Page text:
In addition to the completion of the two hostels at the   permanent site, which he inherited at the foundation level, Prof Yaqub also built the first phase of the Faculty of Arts, constructed 15 kilometer road network within the main campus, facilitated water supply from Usuma dam to the new site and successfully completed the sick bay which was donated by the Kogi State Governor - Alh. Ibrahim Idris. Other projects started and completed or almost completed by this astute university   administrator includes; the university printing press, the administrative building, the entrepreneurship building which was donated by the First Bank of Nigeria, 1st phase of the Faculty of Science, the convocation square, the AFRI HUB computer centre, the ETF Indoor theatre, the University library (60% completed); Faculty of Engineering (50% completed); Faculty of Agriculture (almost competed), Centre for Distance Learning building (almost completed), Faculty of Social Science, Faculty of Management and Veterinary building. Yet, to Dr Agber, this is 'systematic destruction'. What really is the meaning of destruction?     By January, 2009 the Faculty of Arts complex was completed and movement of staff and students has since been effected. This historic movement to the permanent site, to Agber was hurriedly done. He needs to pay a visit to University of Jos main campus and see what was on ground in their permanent site after 12 years of relocation. Most of the facilities needed at the new site were 70% available, and the movement also decongested the mini-campus and created enough room for office accommodation for staff and lecture halls for students. Again, is this a 'systematic destruction' of the Faculty of Arts as an academic structure?   Prof Yaqub administration did not limit the development to the new site, he gave the structure at the mini-campus, staff quarters, students hostels and Distance learning centre a face lift. A number of these projects executed by his administration for the welfare of staff and students include, among others, (i) The purchase and installation of a new 1000 KVA Generator(ii) Construction and furnishing of the law library(iii) VSAT Internet facility (iv) Water supply scheme funded by NDIC (v) Acquisition of water tankers, fire engine and installation of an overhead tank (vi) Renovation of classroom blocks and lecture halls (vii) renovation of the laboratory complex and completion and furnishing of the Kado CDL and CE classroom complex (viii) Renovation of dilapidated staff houses, purchase of an ambulance and secured Radio equipments and broadcast license   for the university, which has now been sabotaged. Dr Agber saw all these as 'systematic destruction'!!!!   In the area of academic culture and ethics, it is to be noted that prior to Prof Yaqub's administration; the university had only one inaugural lecture series. He quickened the pace of this important academic tradition. Since he left we have not had any again. Conferences and workshops were encouraged. In fact, the management mandated all faculties to hold at least one international conference in a year. It is on record that it was during Prof Yaqub's tenure that serious academic activities really blossomed in the University. Series of conferences took place, and quite a number of academic staff were sponsored for both local and international conferences. In fact capacity building development was given priority during his administration. Yet, a media teacher described this as 'systematic destruction'.   Linkage programmes were stimulated through the development office created by the vice chancellor. The University had partnership and linkages with 13 relevant institutions abroad. I doubt if there has been any other linkages or partnership since the last administration. Prof Yaqub had really sanitized the academic landscape in the Federal Capital Territory. Related to this is his crusade against unethical practices. He clamped down on corruption and other vices. As the current Vice chancellor, Prof Adelabu, wrote; 'Professor Nuhu O. Yaqub institutionalized discipline which was truly lacking in the University. Truly, compulsory sales of handouts, and books with other unethical behaviour which were the culture in the university before his assumption of duty as vice chancellor was clamped down. Prof Nuhu Yaqub no doubt had put unending and yet to be answered questions in the mouth(sic)of many people who know the state of affairs in the university of Abuja before he became the Vice Chancellor' (NUC:DOC:2005).     His zero tolerance for cultism and examination misconduct, sorting and all forms of academic fraud speaks volume for this sanitization exercise.     Dr. Agber, the media lecturer, referred   to over bloated staff strength as one of Prof Yaqub's undoing. The administrative of Yaqub felt that a university befitting of the nation's Capital should go beyond running only courses in the Humanities, social science, law and basic sciences. In order to   meet the yearning of her immediate environment, and the country in general, there was the need for such programmes as medicine, veterinary medicine, Agriculture and Engineering to be mounted. Prof Yaqub introduced all these professional pogrammes with   additional programmes in philosophy, religious studies, and microbiology. Other institutes and centres were also put in place: institutes for gender studies, leadership and peace studies, Asian studies, corruption studies, and legislative studies. It is on record as Agber rightly observed that salaries and other remuneration of staff in those new programme were not captured by allocation from the National University Commission for four good year. However, the   Prof Yaqub led administration promptly   paid salaries of all these staff from Internally Generated Revenue(IGR) without owing staff salaries and allowances. If he could achieve this feat without any complaint from staff of the university, why must anybody blame   the inability of the current administration to promptly pay allowances and salaries of staff on bloated staff strength created by the immediate past administration? If by any default, any of these new programmes suffers accreditation difficulty, it shouldn't be blamed on the initiator. The new administration should make conscious and conscientious efforts to improve on the foundation laid by Prof Nuhu Yaqub. The universities as at the last accreditation report still fall short of its man power/ equipments needs, and this really explains why some programmes, including the old ones, were not accredited.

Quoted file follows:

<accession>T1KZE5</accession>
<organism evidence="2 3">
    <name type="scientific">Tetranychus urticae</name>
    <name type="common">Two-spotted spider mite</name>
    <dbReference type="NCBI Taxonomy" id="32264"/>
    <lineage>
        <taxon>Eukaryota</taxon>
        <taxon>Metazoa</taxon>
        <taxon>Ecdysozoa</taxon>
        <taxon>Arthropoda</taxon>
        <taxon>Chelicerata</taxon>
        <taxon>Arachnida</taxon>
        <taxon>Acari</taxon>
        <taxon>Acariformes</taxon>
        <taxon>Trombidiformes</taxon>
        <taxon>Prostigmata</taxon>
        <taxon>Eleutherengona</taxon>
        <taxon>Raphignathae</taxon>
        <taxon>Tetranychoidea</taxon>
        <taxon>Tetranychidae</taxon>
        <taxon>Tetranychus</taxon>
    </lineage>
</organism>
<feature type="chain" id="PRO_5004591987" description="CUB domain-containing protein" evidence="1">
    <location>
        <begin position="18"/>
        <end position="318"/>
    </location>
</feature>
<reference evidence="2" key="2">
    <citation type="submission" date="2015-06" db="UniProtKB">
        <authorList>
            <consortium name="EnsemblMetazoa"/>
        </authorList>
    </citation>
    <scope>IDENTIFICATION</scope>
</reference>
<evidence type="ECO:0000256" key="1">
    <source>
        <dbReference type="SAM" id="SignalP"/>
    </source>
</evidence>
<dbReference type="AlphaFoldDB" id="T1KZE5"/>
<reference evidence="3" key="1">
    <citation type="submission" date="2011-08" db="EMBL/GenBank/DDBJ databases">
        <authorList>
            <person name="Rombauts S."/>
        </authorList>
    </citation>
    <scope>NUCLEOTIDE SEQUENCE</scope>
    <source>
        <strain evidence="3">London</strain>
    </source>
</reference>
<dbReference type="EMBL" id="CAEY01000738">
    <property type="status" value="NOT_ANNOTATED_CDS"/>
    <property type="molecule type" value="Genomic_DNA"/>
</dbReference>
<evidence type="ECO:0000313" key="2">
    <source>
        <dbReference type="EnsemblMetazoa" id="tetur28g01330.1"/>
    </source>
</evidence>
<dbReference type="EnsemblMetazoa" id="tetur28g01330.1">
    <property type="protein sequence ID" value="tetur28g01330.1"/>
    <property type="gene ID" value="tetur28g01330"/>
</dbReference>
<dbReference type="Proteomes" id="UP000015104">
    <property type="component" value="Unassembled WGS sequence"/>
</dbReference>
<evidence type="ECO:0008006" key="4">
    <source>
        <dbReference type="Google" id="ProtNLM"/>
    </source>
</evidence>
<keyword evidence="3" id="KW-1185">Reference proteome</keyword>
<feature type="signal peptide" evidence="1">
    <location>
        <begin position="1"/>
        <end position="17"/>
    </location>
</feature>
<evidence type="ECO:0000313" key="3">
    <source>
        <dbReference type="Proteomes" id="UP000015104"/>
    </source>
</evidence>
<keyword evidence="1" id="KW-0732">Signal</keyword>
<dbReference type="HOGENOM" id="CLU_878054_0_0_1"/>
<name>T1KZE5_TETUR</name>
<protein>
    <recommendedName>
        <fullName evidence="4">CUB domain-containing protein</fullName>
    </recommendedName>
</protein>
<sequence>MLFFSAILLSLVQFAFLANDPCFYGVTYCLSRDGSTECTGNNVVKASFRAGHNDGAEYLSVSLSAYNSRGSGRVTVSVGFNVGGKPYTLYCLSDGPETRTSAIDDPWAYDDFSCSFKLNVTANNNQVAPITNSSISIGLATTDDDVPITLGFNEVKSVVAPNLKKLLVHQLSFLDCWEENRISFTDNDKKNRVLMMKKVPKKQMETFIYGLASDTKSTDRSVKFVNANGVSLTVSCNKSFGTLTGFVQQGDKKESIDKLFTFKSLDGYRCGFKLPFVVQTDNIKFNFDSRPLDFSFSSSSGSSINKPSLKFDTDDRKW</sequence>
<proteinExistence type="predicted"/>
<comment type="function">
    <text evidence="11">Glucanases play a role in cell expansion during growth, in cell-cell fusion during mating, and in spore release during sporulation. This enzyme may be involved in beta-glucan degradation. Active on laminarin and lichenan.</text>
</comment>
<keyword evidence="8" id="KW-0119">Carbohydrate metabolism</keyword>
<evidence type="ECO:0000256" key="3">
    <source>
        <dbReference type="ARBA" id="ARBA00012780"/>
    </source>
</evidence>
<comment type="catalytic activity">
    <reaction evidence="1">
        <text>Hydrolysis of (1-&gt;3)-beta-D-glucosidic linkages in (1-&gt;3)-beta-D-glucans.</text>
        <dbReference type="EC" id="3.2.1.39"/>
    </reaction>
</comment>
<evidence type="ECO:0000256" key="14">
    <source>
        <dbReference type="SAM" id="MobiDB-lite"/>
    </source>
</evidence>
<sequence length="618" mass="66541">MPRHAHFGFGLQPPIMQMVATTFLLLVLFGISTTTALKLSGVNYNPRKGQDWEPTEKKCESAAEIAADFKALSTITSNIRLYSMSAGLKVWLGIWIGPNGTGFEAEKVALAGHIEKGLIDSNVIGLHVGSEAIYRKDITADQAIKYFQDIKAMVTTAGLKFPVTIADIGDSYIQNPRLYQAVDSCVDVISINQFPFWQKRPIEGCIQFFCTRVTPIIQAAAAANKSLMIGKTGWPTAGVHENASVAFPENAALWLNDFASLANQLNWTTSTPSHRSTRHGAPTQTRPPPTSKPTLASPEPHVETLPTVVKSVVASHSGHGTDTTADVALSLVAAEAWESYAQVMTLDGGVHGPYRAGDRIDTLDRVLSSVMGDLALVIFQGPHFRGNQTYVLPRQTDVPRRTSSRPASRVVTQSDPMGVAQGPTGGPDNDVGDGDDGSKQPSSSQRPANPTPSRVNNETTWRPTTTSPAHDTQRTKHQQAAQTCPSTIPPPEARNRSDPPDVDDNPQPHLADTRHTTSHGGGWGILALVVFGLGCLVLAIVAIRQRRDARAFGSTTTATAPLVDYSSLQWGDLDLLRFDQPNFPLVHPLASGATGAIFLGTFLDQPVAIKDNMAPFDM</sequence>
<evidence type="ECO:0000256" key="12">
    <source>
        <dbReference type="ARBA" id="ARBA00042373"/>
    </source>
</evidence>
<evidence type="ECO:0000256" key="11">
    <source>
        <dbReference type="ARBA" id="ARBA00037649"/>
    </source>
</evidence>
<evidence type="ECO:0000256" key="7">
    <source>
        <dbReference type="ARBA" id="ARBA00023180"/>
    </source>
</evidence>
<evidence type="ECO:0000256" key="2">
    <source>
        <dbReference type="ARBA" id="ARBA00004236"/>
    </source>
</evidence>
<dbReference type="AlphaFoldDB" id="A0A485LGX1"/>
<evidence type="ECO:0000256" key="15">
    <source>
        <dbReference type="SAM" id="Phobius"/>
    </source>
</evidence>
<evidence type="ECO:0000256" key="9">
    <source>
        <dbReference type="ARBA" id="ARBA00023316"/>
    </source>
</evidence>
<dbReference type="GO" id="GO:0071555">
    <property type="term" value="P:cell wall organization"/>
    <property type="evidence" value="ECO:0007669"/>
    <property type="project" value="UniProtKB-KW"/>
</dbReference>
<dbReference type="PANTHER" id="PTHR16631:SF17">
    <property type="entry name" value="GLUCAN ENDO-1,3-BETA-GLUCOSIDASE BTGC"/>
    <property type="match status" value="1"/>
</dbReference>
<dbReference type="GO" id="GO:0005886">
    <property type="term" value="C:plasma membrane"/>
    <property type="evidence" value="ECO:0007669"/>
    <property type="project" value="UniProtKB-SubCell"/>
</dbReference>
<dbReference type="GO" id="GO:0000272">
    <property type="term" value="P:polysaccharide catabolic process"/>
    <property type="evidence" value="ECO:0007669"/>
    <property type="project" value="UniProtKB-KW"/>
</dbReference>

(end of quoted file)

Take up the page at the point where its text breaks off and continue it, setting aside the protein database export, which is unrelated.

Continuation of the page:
One area of credit that most mischief maker ignores in their assessment of Yaqub's administration is in the area of quality control, which is crucial to academic development. The administration of Nuhu Yaqub brought transparency and due process in the admission process. For the first time, the university adhered strictly to the NUC/JAMB admission criteria.   Prof Yaqub ensured that prospective students that performed well in Jamb and Post-Jamb examinations were considered for admission, regardless of their ethnic background. Merit list was published on the university notice board   with scores of each candidates by its side. That was the last time the university admission process passed through such credible procedures.   The administration of Nuhu Yaqab also encouraged manpower development by recruiting qualified academic staff into the system, while encouraging seasoned academics on sabbatical and those visiting to join the system. The University of Abuja had nothing less than 100 professors in her pay roll. His    administration also improved on the staff strength before the end of his tenure, while the appointments of   Deputy Vice Chancellors, and Deans were democratized.  

  The manpower contents of the University could march any other reputable University in Nigeria. Best graduating students were encouraged to stay behind as graduate assistants. In fact almost all the younger academics in the system today some of whom are undergoing their post graduate programme at home and abroad were brought into the system by Prof Nuhu Yaqub.     The current vice chancellor while commenting on Prof Yaqub's astuteness and administrative skills remarked: 'In University of Abuja,   unlike what existed in the past he (Nuhu Yaqub)   instituted regular weekly management committee meetings, regular monthly senate meetings, regular monthly department/faculty meetings, regular committee meetings with issues properly completed(SIC)recommendationmade and implemented' (NUC DOC;2005)     In all spheres of governance, Prof Nuhu Yaqub has made an outstanding record which remains a challenge in Nigeria educational system. He has initiated a discernible system, institutionalized academic culture, opened up the university system and restored the dignity and value of the ivory tower in the University of Abuja.   This is the legacy of   Prof Nuhu   Omeiza Yaqub(OFR), a legacy of hard work, transparency, diligence, and honesty. Therefore for Agber to call Prof Yaqub's contribution 'systematic destruction' is nothing but a disgusting intellectual dishonesty that questions his claim to scholarship       DR. ABUBAKAR O. SULAIMAN     AG DIRECTOR, SULTAN MACCIDO INSTITUTE   FOR PEACE, LEADERSHIP AND DEVELOPMENT STUDIES, UNIVERSITY OF ABUJA   08033026530   (